Insuring your home isn’t getting any less expensive, so you naturally want to do what you can to reduce costs. However, insurers use many factors to determine your premium so you need to understand where you can safely shave off a few dollars, and where it is risky to do so.
Here are a few factors that could affect your California home insurance rates and what you can do to minimize cost and ensure adequate coverage.
The replacement cost of your home is the amount it would cost to build a new house precisely like the one you have now in the same location.
It isn’t appropriate to use fair market value since the amount includes land and it takes your home’s age, location, square footage, amenities, and condition into account. It isn’t appropriate to use your mortgage balance either, because your balance decreases with every payment and your home normally increases in value over time.
Consequently, using market value could lead to you buying more coverage than you need and using your mortgage balance could leave you considerably under-insured.
The best way to determine replacement value is through a professional appraisal. The cost of an appraisal depends on your location, but it is well worth the expense. It provides solid evidence should you need to file a claim for damage or a total loss. Older homes sometimes cost more to rebuild than newer ones since they have expensive details and many home improvements, which increase value.
Your deductible is the amount you pay before the insurance company pays your claim. According to the Insurance Information Institute, most insurers recommend a $500 deductible, but that doesn’t mean that’s what you must choose. If you choose a higher deductible, it can lower your premiums.
This doesn’t mean you should necessarily choose the highest deductible either. You need to balance your deductible against your ability to pay if a loss occurs. However, the III states raising your deductible from $500 to $1,000 could save you as much as 25 percent. A higher deductible also discourages you from filing claims for small losses, and insurers always look at your claim’s history.
Buying a policy with a low personal liability limit like $100,000 might save you a few bucks in the short-term, but it puts you at considerable risk. A lawsuit could eat up that limit in no time. Consequently, insurance experts recommend at least a $300,000 liability limit.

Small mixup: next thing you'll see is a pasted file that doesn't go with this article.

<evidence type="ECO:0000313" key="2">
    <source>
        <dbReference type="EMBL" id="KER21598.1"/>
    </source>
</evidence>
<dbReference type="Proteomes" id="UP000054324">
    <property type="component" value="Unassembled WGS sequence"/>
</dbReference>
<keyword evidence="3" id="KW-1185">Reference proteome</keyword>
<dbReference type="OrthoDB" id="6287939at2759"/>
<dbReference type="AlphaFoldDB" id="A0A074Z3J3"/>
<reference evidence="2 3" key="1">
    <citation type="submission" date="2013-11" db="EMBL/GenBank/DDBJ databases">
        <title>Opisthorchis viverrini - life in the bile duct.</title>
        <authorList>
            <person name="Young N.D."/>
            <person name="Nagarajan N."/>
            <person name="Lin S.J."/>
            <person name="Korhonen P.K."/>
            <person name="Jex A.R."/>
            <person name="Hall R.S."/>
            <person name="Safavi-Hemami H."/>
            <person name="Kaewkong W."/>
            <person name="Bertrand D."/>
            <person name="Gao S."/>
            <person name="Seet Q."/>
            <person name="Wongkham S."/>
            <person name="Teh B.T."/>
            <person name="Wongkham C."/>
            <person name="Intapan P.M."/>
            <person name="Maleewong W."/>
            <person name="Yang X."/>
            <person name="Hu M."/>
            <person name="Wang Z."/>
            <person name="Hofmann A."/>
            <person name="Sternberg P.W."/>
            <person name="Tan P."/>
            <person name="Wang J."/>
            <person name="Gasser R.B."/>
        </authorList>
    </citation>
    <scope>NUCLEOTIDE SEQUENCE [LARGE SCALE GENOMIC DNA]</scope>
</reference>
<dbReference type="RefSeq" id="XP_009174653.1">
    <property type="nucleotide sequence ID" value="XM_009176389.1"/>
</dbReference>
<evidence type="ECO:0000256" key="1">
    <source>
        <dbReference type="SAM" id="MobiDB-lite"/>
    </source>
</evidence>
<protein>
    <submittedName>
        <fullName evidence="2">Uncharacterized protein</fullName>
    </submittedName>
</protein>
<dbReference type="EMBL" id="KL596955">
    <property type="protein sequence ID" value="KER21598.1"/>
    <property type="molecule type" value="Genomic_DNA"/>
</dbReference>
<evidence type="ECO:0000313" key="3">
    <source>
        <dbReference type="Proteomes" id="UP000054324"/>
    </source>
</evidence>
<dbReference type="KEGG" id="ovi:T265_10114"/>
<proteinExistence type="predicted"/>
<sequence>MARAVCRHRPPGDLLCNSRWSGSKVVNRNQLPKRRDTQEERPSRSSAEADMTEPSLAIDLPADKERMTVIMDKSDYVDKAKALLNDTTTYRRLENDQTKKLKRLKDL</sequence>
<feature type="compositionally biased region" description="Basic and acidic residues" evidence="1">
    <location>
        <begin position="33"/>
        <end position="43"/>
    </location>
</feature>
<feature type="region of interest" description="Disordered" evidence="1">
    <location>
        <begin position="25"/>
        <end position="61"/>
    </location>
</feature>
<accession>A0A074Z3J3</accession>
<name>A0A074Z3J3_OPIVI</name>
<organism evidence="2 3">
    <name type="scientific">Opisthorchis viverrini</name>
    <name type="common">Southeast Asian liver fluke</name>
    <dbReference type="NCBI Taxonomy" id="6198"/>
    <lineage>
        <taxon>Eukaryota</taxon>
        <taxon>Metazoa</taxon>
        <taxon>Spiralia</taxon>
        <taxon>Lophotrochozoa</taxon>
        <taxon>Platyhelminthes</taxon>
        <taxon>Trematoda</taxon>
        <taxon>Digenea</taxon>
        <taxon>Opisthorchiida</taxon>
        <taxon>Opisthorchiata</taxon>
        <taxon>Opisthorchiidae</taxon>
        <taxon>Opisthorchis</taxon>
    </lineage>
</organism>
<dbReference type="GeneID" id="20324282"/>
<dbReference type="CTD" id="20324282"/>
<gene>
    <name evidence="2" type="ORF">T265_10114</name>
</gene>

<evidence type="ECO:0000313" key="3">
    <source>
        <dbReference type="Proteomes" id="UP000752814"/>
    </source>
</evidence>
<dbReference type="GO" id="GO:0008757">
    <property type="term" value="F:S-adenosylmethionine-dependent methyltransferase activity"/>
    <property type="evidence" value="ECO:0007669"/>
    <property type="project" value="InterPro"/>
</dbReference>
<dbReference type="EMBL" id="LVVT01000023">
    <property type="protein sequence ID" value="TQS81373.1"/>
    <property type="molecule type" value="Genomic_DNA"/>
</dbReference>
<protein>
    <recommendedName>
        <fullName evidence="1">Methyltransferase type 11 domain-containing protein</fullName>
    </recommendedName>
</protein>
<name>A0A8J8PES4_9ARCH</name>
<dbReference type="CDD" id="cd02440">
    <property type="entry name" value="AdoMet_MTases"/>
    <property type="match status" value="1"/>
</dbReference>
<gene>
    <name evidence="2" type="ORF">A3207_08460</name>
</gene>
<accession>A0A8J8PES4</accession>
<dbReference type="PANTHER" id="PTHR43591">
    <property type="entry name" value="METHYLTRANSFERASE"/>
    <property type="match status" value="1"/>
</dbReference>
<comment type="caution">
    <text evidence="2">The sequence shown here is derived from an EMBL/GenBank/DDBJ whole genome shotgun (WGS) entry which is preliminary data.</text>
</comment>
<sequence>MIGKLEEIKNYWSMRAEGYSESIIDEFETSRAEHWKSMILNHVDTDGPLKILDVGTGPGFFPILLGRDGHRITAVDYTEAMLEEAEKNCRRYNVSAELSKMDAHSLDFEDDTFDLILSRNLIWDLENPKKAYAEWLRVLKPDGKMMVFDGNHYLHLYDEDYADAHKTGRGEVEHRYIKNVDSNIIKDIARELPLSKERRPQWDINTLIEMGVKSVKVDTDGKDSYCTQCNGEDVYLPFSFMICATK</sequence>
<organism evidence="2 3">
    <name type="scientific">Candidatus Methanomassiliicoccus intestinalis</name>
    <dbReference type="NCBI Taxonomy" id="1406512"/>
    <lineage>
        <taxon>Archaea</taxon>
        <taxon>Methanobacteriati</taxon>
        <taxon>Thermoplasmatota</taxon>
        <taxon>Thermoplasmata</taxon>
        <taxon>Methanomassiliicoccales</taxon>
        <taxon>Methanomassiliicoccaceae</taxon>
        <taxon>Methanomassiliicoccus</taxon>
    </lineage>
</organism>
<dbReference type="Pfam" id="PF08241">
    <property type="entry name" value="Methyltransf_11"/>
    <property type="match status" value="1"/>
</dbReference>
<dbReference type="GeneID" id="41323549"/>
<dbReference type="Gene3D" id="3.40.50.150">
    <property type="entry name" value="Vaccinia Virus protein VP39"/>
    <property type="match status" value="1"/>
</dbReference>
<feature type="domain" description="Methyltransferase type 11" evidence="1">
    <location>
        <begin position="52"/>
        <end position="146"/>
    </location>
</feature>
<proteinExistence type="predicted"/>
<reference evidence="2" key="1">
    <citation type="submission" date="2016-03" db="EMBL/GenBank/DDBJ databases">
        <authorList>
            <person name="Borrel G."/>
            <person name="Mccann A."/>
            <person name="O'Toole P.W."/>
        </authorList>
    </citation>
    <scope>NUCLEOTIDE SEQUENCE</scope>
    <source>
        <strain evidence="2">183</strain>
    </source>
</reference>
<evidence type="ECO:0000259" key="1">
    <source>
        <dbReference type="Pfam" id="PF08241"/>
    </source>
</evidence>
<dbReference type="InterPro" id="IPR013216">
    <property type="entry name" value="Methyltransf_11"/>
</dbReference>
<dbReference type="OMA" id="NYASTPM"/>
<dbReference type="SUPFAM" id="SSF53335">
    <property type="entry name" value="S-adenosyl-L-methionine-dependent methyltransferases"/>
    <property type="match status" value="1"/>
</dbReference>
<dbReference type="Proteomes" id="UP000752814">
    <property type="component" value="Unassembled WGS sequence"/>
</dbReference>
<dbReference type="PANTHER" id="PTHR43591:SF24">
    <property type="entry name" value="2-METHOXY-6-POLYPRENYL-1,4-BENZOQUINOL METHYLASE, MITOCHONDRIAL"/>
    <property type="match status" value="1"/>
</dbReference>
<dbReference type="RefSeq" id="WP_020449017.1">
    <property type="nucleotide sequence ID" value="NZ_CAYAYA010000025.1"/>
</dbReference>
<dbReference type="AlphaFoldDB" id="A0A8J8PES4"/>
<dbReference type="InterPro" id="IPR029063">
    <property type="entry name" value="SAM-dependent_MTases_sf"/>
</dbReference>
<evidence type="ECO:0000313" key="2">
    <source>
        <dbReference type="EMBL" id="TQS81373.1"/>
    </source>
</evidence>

Medical payment coverage has its own limit. Ensure you have at least $5,000 coverage. The additional cost of these higher limits is nominal compared to losing your assets and future income.
Many homeowners enjoy the warmth and energy-saving benefit of a wood stove, but owning one usually increases your insurance premium. However, you may be able to lower your expense if you provide your carrier with proof of installation by a licensed contractor.
Additionally, smoke detectors throughout your home and a nearby fire extinguisher may help reduce your premium.
Swimming Pool or Hot Tub
If you have a swimming pool or hot tub on your property, you definitely need to address your liability coverage. Besides bumping up your liability coverage to $300,000, the Insurance Information Institute also recommends an umbrella policy. This coverage kicks in if a lawsuit exhausts your homeowner’s policy’s limit and they’re affordable.
Trampolines cause many head and spinal injuries, and fractures which can lead to lawsuits. As a result, insurers charge you a higher premium to accept the risk.
If you haven’t bought a trampoline yet, consider the risk. Trampolines lead to around 92,000 hospital visits annually, so you may want to try an alternative activity. If you have a trampoline and don’t tell your insurer, they will not provide coverage if there’s an accident and may even cancel your policy.
Insurance companies recognize the correlation between past claims and the likelihood of future ones. If you’re looking to lower costs, definitely order a free copy of your Comprehensive Loss Underwriting Exchange Personal Property (C.L.U.E.) report and check it for accuracy. It shows all the claims you filed within the past seven years.
Insurers rely on the information in your report, so errors can cost you. If you find a discrepancy, contact them through the customer support link on the website above.
Insurance is a very complicated industry, so it doesn’t make sense to go it alone. Rely on an independent insurance agent with expertise. They work for you and provide unbiased advice. They’re your best tool to find excellent coverage and the best possible rates.